vines. After various improvisations along came temporary buildings
that were later to give the site some resemblance to a naval
In a few months the trained men who were to land fighting forces
were ready for sea. During World War II
over 200,000 Naval personnel and 160,000 Army
and Marine Corps personnel trained
at Little Creek.
The four bases were partially inactivated at the end of hostilities
of World War II. Shortly thereafter, however, the bases at
Little Creek, because of their central location on the Atlantic
coast, excellent and varied beach conditions, proximity to the
naval facilities of Norfolk, berthing facilities for amphibious ships through
the size of LSTs, and other advantages, were consolidated into the
present installation and renamed the Naval Amphibious Base,
Little Creek with a commissioning date of August 10, 1945.
designated a permanent base in 1946.
Growing over the years to meet the needs of the Amphibious Force,
the base has developed into one of the most modern in the Navy.
Thousands of men and women from all branches of the Armed Forces,
as well as military students from foreign nations, now pass through
the gates of the Naval Amphibious Base yearly for training in
Amphibious warfare adds a crucial measure of leverage to conducting
a maritime campaign successfully. National maritime strategy seeks
to deter war if at all possible, but if deterrence fails, to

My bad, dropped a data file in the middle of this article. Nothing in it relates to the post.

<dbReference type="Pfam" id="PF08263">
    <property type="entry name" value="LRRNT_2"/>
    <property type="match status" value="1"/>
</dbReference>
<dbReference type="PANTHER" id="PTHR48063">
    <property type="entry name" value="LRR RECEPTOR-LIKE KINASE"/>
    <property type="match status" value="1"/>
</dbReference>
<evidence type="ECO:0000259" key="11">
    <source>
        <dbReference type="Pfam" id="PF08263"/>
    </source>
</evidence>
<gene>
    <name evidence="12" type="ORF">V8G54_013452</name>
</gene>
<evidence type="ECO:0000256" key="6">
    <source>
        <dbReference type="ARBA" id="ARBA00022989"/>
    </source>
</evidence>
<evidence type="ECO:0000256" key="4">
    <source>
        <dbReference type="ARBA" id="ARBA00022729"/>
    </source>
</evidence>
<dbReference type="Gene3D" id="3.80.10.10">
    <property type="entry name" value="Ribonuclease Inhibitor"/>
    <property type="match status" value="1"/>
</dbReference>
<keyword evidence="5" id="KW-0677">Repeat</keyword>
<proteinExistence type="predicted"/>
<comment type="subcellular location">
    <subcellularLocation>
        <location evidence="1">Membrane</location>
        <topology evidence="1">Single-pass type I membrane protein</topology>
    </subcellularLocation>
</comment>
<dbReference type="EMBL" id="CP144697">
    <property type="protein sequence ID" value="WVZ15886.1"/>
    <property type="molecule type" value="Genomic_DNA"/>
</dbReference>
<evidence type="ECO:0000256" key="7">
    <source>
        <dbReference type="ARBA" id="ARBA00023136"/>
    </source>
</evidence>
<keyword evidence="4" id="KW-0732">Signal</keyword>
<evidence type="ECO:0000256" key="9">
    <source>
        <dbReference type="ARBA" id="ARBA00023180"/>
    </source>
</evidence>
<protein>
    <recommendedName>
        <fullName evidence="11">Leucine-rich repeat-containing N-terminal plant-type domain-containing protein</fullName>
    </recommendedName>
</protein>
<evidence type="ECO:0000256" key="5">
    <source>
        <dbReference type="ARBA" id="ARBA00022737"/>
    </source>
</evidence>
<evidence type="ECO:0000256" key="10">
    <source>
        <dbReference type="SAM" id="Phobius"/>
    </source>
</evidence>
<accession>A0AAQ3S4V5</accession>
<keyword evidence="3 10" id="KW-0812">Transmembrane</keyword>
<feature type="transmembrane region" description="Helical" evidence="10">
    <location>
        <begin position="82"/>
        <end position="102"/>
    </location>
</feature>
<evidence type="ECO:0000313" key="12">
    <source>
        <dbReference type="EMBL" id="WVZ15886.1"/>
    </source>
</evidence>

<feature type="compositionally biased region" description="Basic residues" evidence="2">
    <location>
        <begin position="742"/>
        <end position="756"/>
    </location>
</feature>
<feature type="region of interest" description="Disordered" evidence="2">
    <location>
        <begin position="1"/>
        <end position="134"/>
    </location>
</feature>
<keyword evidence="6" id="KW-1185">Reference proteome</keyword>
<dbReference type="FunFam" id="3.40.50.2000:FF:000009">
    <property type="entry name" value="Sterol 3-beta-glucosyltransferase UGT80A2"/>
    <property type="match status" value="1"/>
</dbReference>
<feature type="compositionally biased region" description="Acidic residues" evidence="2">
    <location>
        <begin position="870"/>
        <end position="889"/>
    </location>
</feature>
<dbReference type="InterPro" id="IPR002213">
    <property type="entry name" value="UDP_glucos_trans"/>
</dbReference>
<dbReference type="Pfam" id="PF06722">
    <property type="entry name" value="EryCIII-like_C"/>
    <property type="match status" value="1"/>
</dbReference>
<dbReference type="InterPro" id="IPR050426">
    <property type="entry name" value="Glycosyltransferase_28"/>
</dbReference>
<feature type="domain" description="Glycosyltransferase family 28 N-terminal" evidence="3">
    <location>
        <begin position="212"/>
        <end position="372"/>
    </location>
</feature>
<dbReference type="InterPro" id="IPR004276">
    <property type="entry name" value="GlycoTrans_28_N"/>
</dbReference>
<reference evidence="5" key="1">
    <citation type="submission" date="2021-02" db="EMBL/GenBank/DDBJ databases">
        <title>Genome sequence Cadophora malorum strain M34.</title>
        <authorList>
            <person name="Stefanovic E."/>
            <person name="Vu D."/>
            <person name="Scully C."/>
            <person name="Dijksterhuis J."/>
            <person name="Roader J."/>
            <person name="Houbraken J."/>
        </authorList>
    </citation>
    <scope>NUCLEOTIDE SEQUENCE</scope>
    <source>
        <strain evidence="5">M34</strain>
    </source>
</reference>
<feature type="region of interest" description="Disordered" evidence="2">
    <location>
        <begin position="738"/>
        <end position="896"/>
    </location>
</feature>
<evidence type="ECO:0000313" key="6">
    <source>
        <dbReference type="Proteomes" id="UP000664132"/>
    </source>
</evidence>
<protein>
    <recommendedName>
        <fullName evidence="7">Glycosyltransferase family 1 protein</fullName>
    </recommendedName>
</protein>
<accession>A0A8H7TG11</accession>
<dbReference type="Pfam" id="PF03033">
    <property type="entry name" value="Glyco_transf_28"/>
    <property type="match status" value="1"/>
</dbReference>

destroy enemy maritime forces, protect allied sea lines of
communication, support the land campaign, and secure favorable
leverage for termination of hostilities. It is a truly global
strategy, requiring the ability to dominate the world's oceans and
the flexibility of force employment that only naval forces can
provide. Naval forces are viewed as central elements of American
military strategy. The Navy/Marine Corps team provides an effective
amphibious striking arm in support of the national military
strategy. Today nearly 13,000 Sailors, Marines, and civilian
employees are assigned to the various stations or attend schools at
the Naval Amphibious Base, Little Creek in support of the
Navy/Marine Corps team.
(As of September 2008)
Major shore commands
- Explosive Ordnance Disposal Group Two
- Explosive Ordnance Disposal Mobile Unit Two
- Explosive Ordnance Diposal Mobile Unit Ten
- Naval Beach Group Two
- Assault Craft Unit Two
- Assault Craft Unit Four
- Beachmaster Unit Two
- Amphibious Construction Battalion Two
- Naval Special Warfare Group Two
- SEAL Team Two
- SEAL Team Four
- SEAL Team Eight
- SEAL Team Ten
- Naval Special Warfare Group Four
- Tactical Air Control Group Two
- Tactical Air Control Squadron Twenty One
- Tactical Air Control Squadron Twenty Two
The base remains bisected by a finger of land not part of the base.
includes Ferry Road, a rail line, and the docks serving current
cross-bay rail barge traffic of Bay
Coast Railroad, formerly the Eastern Shore Railroad, to Cape Charles,
Ferry Road, crossed by the base's Guam Road-Amphibious Drive
, once served the now defunct Little Creek-Cape Charles
which transported passengers and motor vehicles across
the mouth of the bay to Cape Charles
and Kiptopeke until replacement in 1964 by the Chesapeake Bay
See: Ferry Road bisecting
- The base was initially established in the farmland of Princess Anne County.
years later, in 1963, the growing county was consolidated with its
tiny resort city neighbor, forming the "new" City of Virginia
Beach, one of Virginia's largest.
base carries a Norfolk,
Virginia mailing address (i.e. zip
code 23521), but is physically located in the independent city of Virginia Beach (which
uses zip codes in the 23450 - 23479 range; the base is likely
located in 23455.)